Hazaribagh/Ranchi, Sept. 9: Trust the “god” to appear in flesh and blood.
Residents of a Jharkhand village today woke up to the sight of a herd of wild elephants resting nearby but, instead of panicking, folded their hands in prayer.
Monday was Ganesh Chaturthi — a popular religious festival when devotees worship the elephant-headed god, the divine “remover of obstacles”.
The 13-strong herd, which included a month-old calf, had settled near a pond after going on the rampage at a heritage structure near Hazaribagh early this morning.
The herd had stampeded into Gibraltar House, smashing its fence, breaking furniture and devouring roots of potted plants before breaking the boundary wall of two private properties on the way to Jagdishpur village on the foothills of the nearby Canary Hills.
“For the outside world, it might look like menacing. For us, it was the most auspicious occasion. Elephants are generally peace-loving animals and I don’t consider their visit as an attack at all,” PTI quoted D. Mallik, the owner of the British-era heritage building, as saying.
The British used to call the Canary Hills the Gibraltar of India because of its resemblance to the rock. That’s how the building got its name.
No human casualty was reported but the pre-4am attack on the building — the first such in Hazaribagh — has led to concerns whether industrial activity had permanently encroached on traditional jumbo corridors.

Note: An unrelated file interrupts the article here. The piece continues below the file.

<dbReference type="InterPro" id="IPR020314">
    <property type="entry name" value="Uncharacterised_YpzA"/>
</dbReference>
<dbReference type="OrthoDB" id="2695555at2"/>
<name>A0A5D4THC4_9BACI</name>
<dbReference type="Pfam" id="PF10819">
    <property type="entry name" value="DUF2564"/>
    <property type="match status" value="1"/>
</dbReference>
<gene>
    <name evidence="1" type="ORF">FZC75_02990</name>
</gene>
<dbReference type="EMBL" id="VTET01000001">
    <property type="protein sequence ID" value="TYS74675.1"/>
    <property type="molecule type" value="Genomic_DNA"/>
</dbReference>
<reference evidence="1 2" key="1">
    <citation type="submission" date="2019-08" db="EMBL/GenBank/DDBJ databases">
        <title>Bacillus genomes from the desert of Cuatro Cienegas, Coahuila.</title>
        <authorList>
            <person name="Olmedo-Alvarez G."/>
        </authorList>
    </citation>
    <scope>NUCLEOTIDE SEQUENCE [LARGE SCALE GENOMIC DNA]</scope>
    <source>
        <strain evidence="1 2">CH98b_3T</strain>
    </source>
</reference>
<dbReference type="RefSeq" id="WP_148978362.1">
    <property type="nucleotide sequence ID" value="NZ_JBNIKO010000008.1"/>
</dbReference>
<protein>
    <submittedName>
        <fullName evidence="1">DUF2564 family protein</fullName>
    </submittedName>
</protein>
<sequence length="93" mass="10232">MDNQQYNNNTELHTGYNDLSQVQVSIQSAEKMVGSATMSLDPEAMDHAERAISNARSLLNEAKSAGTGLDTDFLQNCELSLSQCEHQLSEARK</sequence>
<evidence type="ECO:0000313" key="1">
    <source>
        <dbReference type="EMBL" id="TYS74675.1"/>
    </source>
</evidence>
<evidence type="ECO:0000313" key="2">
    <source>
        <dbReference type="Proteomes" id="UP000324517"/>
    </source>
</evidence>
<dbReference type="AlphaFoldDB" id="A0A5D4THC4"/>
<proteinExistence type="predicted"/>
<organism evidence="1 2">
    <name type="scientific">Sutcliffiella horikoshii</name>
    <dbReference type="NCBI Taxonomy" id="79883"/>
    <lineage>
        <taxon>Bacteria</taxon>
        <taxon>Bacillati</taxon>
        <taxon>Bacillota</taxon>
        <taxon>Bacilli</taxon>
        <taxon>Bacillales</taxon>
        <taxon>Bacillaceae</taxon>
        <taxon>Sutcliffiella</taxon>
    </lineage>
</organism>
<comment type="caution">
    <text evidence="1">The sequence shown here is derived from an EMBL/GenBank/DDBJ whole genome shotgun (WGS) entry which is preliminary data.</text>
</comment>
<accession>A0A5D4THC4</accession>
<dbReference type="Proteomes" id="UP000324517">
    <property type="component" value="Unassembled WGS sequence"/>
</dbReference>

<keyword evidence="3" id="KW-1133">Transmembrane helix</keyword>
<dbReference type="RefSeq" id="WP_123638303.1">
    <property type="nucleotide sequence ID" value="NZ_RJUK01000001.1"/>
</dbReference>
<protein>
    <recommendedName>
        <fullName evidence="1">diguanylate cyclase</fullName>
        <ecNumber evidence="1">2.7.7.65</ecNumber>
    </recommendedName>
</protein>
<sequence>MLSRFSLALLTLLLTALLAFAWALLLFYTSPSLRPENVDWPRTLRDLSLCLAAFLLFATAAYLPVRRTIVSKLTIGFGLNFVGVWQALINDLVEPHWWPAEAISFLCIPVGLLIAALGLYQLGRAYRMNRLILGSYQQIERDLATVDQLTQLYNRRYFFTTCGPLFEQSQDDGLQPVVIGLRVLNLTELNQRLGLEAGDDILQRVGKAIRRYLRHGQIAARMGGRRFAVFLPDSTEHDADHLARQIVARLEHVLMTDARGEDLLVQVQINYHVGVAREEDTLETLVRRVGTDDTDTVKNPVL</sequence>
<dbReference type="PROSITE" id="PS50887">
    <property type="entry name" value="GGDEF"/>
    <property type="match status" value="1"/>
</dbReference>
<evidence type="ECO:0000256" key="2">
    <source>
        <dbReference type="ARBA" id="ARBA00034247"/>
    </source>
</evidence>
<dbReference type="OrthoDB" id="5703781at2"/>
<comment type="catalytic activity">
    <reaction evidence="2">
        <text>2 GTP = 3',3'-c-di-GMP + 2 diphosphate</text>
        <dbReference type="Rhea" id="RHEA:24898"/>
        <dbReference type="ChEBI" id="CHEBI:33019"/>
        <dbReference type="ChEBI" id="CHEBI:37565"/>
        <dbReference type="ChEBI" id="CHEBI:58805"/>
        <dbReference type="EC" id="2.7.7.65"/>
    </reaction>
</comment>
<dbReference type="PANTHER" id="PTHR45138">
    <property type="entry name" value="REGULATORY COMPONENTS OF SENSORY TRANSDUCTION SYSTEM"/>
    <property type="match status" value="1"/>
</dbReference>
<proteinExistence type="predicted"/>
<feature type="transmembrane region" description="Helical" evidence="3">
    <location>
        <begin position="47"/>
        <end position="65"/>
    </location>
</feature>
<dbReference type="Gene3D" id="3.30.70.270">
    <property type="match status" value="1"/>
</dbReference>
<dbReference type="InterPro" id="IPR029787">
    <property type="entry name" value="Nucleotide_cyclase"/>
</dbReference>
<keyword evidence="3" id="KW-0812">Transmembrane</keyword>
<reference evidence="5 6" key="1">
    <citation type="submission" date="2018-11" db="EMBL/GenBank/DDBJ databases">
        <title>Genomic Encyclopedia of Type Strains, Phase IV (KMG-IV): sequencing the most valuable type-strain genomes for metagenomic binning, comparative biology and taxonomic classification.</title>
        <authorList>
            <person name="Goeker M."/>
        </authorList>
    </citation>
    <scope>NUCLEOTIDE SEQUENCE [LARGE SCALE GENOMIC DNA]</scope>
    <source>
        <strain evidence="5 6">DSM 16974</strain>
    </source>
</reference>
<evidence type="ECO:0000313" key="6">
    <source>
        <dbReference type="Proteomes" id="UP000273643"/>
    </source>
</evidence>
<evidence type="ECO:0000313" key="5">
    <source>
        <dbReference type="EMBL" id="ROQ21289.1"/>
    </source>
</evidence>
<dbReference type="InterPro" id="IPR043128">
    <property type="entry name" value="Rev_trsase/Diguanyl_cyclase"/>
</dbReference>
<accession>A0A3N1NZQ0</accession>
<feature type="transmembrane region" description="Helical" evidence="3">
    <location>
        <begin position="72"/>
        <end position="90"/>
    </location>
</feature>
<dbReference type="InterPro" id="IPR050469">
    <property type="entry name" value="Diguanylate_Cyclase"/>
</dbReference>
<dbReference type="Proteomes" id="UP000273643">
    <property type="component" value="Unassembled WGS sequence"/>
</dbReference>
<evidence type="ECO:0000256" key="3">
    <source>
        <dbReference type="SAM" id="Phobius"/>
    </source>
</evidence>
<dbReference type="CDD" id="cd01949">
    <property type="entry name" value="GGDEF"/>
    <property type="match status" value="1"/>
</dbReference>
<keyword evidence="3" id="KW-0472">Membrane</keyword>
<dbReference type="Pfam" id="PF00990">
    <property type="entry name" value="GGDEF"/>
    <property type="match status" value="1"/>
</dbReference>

While villagers said it was a “lucky” omen, forest officials and environment experts said the jumbo visit may have more to do with human trespass than luck.
Hazaribagh divisional forest officer (east) Ajit Singh, who claimed the herd was from Bengal, said elephants usually follow a fixed route in Jharkhand, through Dumka, Jamtara, Giridih, the fringes of Dhanbad-Bokaro and Bagodar-Chalkuja village before reaching Ichak and Daru blocks in Hazaribagh district. “Their diversion to Canary Park may be because of some obstruction in normal movement. Food is also a major issue.”
Bulu Imam, an environment expert and the Hazaribagh convener of heritage body Intach, who claimed the herd was from Jharkhand, said mining and industrial development across the North Karanpura circuit — the site of constructions by corporations like DVC and NTPC — had disturbed the traditional elephant corridor from Patratu to Palamau.
“Elephants search for alternative routes and end up confused, hungry and angry,” he said, adding the situation might worsen. “There will be a grand motorable stretch from Ranchi to Patna but at great expense to the flora and fauna. Elephants will be completely bewildered,” he said, warning that the bypass would reduce the Canary Hills to a “molehill”.
Imam has requested highway authorities to route the bypass from the eastern side of the Canary Hills to protect the area’s ecology as far as possible.